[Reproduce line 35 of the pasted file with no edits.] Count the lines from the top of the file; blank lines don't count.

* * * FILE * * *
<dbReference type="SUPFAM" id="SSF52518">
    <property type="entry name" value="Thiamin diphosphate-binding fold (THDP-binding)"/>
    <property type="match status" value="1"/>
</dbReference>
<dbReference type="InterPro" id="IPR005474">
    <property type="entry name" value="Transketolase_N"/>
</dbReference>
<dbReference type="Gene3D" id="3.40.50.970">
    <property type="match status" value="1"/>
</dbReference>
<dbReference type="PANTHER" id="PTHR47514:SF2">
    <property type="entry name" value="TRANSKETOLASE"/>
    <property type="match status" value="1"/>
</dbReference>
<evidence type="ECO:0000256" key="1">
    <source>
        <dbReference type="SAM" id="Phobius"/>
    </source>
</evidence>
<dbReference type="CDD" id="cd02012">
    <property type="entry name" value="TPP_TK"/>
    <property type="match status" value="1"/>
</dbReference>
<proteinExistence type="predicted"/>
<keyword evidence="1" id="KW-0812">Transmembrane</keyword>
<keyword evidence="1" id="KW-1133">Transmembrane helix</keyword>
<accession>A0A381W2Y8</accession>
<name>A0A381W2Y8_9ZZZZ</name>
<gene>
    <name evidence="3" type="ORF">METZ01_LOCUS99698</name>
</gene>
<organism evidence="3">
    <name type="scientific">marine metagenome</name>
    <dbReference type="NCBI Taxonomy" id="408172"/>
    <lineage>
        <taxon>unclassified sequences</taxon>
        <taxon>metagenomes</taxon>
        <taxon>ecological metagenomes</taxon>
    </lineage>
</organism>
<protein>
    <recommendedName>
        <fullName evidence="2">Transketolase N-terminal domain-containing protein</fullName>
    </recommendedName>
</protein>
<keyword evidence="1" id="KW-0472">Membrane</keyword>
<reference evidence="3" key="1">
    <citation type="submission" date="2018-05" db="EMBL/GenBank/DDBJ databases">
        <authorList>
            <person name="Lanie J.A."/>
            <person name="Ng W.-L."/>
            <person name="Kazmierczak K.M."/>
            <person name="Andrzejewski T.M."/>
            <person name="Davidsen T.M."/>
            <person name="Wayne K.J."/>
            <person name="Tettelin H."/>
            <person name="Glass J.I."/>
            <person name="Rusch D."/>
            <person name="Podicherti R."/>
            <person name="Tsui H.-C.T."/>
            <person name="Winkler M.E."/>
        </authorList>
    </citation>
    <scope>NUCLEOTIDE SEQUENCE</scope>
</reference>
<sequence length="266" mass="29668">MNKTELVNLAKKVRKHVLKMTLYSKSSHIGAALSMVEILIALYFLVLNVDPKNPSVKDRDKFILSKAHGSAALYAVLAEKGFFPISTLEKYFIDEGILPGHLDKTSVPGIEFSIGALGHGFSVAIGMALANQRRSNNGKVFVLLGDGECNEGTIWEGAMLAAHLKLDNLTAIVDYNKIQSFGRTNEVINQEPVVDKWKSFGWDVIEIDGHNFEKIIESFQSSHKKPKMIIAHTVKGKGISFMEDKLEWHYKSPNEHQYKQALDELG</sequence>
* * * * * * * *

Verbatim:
    <lineage>